Melatonin is another hormone that contributes to good sleep. It’s produced by the pineal gland in the brain and is also a powerful anti-aging antioxidant. It’s produced in response to darkness, so make sure you sleep in a very dark room, and try dimming or cutting the lights an hour before bed. Adequate serotonin is required for melatonin, so serotonin deficiency can cause insomnia. If you have an inflamed gut, you likely have problems with serotonin production, because 90% of your serotonin is produced in the gut. An anti-inflammatory diet helps.
For everyone that has trouble sleeping, practicing good sleep hygiene can make all the difference.
Here are some tips:
1) First, check your bedroom. Make it as dark as possible (think cave). Remove electric appliances, save for an alarm clock (if needed) that is not directly next to your head. That means no tv, no stereo, and absolutely NO computers or iPhones (put on airplane mode at least). Consider a white noise machine to drown out street noise, and get blackout curtains. They work great! If you must sleep with your phone near the bed, put it in airplane mode and do NOT look at it when you wake up in the middle of the night.
2) Create a sleep ritual and get your body on a schedule. Plan to go to bed at 10:30 or 11pm every night. What’s important is to get to bed at the same time every night. Start an hour before you hit the sack: stop watching tv, put down the computer, and start winding down with a cup of herbal tea (chamomile, skullcap, valerian, passion flower, lemon balm. I like Yogi Bedtime tea best) and a good book. Take an epsom salt bath–the magnesium will help you sleep. Then get in bed and read for 30 minutes til you fall asleep. Do this every night.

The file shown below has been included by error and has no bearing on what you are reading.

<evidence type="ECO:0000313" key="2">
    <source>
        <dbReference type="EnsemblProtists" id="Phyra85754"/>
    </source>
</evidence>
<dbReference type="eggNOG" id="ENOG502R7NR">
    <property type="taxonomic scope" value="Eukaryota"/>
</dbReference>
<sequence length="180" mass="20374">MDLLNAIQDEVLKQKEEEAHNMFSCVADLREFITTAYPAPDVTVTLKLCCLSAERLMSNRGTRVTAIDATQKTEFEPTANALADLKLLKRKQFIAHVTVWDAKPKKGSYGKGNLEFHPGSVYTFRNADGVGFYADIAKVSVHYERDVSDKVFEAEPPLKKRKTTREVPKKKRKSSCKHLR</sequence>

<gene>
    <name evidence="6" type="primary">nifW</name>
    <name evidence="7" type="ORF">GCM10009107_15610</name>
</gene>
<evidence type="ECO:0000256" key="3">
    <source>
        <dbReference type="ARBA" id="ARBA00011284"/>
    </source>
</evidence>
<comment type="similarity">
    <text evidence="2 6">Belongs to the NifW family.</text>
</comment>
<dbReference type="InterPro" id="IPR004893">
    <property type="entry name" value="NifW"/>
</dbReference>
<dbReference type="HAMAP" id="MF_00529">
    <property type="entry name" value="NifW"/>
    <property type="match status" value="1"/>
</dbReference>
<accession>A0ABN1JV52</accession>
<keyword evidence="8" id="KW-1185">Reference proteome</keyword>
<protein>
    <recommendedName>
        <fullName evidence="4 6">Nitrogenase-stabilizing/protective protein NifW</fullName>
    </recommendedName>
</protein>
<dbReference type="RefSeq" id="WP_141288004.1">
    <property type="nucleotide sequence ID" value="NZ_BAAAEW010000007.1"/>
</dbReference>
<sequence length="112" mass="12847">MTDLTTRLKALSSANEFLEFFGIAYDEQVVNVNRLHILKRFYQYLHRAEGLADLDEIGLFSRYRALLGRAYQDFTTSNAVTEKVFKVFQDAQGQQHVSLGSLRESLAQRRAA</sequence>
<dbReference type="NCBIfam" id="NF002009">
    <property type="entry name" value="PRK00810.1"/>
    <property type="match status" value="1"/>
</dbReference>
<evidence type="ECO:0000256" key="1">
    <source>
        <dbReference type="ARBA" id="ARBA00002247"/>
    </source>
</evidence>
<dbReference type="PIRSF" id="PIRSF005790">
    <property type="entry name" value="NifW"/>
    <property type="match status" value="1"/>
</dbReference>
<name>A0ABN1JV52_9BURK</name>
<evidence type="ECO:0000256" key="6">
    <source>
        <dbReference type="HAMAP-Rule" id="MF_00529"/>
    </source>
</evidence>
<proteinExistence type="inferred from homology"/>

3) Take the minerals magnesium and calcium in the evening to relax your nervous system. Natural Calm works well.
4) SLEEP HACK: Taking 50mg-100mg of 5HTP in the evenings may also help. 5HTP is the precursor to serotonin, which regulates sleep, mood, and appetite. Click here to get it. Serotonin is needed for melatonin production. Pair it with inositol, which supports overall relaxation and helps maintain the proper serotonin metabolism. It’s also used for nutritional support of brain wellness and female hormonal health.
5) Stop drinking so much coffee! Even if you drink in the mornings, it can affect sleep at night (caffeine has a long half life). Stop drinking caffeinated herbal teas after 12pm and absolutely no coffee after noon!
6) If you toss and turn and can’t fall asleep after 30 minutes, pick up a book and read, or do another relaxing activity, then try again.
7) If you wake up between 2am and 4am feeling wired and can’t get back to sleep, the culprit might be dropping blood sugar or adrenal fatigue. SLEEP HACK: Eat a small snack or a spoonful of honey about 30 minutes before bed if you’re prone to hypoglycemia. Honey really helps keep blood sugar stable at night. Or try 1/2 a sweet potato. Potatoes increase serotonin. Avoid protein, which gives you energy. Also try herbal support for tired adrenals. I like the Gaia adaptogenic herb blend.
8) Passion flower tincture may help you fall asleep, and you can keep it on your nightstand and use it during the night if you wake frequently. It encourages GABA production.
9) Avoid alcohol, which affects blood sugar and interferes with nighttime liver detox. If you wake between 1am and 3am, especially take this under consideration.
10) Consider kicking your snoring partner out into the guest bedroom. Better yet, figure out why he/she is snoring.